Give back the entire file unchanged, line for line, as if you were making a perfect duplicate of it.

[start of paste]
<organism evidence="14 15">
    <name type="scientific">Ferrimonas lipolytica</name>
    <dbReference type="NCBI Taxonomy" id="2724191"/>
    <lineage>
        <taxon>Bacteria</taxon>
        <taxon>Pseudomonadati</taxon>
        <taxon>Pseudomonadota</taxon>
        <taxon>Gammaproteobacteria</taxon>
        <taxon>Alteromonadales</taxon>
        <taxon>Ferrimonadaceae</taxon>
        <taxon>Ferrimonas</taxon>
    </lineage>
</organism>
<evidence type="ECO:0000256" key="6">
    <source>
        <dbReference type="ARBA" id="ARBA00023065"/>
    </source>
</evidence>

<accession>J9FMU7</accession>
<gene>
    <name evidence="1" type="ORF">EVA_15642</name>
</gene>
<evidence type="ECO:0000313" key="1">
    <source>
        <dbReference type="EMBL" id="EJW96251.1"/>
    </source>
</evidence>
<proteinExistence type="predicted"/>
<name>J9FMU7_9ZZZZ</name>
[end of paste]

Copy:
<organism evidence="14 15">
    <name type="scientific">Ferrimonas lipolytica</name>
    <dbReference type="NCBI Taxonomy" id="2724191"/>
    <lineage>
        <taxon>Bacteria</taxon>
        <taxon>Pseudomonadati</taxon>
        <taxon>Pseudomonadota</taxon>
        <taxon>Gammaproteobacteria</taxon>
        <taxon>Alteromonadales</taxon>
        <taxon>Ferrimonadaceae</taxon>
        <taxon>Ferrimonas</taxon>
    </lineage>
</organism>
<evidence type="ECO:0000256" key="6">
    <source>
        <dbReference type="ARBA" id="ARBA00023065"/>
    </source>
</evidence>

<accession>J9FMU7</accession>
<gene>
    <name evidence="1" type="ORF">EVA_15642</name>
</gene>
<evidence type="ECO:0000313" key="1">
    <source>
        <dbReference type="EMBL" id="EJW96251.1"/>
    </source>
</evidence>
<proteinExistence type="predicted"/>
<name>J9FMU7_9ZZZZ</name>